The Sun-Earth Connection


The page describes how the Sun's energy is carried to Earth. The energy is carried by light waves (radiation) and by atoms, the tiny building blocks of matter. Here is a picture which shows the concepts that are important in understanding the Sun-Earth connection.

The light from the Sun heats the Earth's surface which makes the climate pleasant for life, in addition to making an ozone layer in the upper atmosphere to protect life from the Sun's harmful ultraviolet light. The atoms from the Sun carry energy which causes electricity to flow in the upper atmosphere. This electricity may alter the weather on the surface. The atoms can collide with spacecraft and are a potential hazard for astronauts. When these atoms hit the upper atmosphere they cause a spectacular light show you can see from the ground called the aurora.

The Sun

The Sun is the closest star to Earth and provides us with the energy necessary for life. Here is a picture of the Sun's lower atmosphere.

You can see from the picture the Sun is quite an active object, much like an erupting volcano. The loops of matter thrown from the surface, as seen in the picture, are the source for the atoms which eventually strike Earth.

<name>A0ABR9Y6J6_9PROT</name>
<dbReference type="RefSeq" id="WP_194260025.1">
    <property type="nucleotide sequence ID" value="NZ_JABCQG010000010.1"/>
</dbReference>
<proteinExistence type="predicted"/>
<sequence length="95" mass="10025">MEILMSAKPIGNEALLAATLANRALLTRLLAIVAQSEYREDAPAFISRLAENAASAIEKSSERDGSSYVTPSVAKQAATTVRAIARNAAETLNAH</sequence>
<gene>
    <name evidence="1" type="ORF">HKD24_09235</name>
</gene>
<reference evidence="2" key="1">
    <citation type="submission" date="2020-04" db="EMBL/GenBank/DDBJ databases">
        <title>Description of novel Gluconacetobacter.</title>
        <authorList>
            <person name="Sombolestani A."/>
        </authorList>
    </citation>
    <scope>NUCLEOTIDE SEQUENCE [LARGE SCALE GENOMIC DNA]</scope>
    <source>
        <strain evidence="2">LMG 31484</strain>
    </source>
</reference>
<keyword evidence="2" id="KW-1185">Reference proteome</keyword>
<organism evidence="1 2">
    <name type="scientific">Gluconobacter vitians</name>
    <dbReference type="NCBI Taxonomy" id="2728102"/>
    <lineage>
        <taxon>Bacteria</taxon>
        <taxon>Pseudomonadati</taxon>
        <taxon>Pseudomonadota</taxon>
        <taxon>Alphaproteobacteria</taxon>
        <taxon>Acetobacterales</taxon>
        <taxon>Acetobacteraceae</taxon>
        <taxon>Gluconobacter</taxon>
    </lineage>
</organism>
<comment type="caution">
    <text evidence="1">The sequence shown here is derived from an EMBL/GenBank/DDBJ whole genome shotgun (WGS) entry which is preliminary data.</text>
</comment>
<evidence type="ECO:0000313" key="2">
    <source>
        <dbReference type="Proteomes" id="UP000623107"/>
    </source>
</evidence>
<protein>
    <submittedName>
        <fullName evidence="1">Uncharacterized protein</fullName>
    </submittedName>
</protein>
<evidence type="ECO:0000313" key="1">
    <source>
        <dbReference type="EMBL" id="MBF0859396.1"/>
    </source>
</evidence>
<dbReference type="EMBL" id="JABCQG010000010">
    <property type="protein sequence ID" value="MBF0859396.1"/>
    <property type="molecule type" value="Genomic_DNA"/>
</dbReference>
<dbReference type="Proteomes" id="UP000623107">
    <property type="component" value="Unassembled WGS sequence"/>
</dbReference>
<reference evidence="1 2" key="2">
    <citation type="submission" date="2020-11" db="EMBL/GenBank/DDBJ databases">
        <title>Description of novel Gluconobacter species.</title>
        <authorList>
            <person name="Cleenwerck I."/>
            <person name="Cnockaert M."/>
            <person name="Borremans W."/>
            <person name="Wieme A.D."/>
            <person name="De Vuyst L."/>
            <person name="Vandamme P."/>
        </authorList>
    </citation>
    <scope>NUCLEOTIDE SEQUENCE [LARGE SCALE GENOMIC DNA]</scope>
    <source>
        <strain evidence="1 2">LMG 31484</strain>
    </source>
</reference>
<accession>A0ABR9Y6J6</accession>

The visible part of the Sun which we see from Earth is called the photosphere. The photosphere is where the light from the Sun comes from. Although to us the Sun's surface appears smooth, it is actually grainy as seen in the following picture of the photosphere. The white places are called sunspots.

In the following movie, you can see the sunspots move as the Sun rotates. The Sun's photosphere is shown over an 8 month period, during which the Sun rotates about 8 times. To see the movie click here (MPEG movie; 1 Mb).

The corona, the top layer of the Sun's atmosphere, normally can't be seen from Earth. The corona is where atoms leave the Sun for Earth. This stream of atoms is called the solar wind. The corona can be seen from Earth when the photosphere is blocked during a solar eclipse. Here is a picture of the corona during an eclipse.

The solar wind blowing from the corona can be seen in the following movie. Please click here to see a MPEG movie of the the corona (1.1 Mb).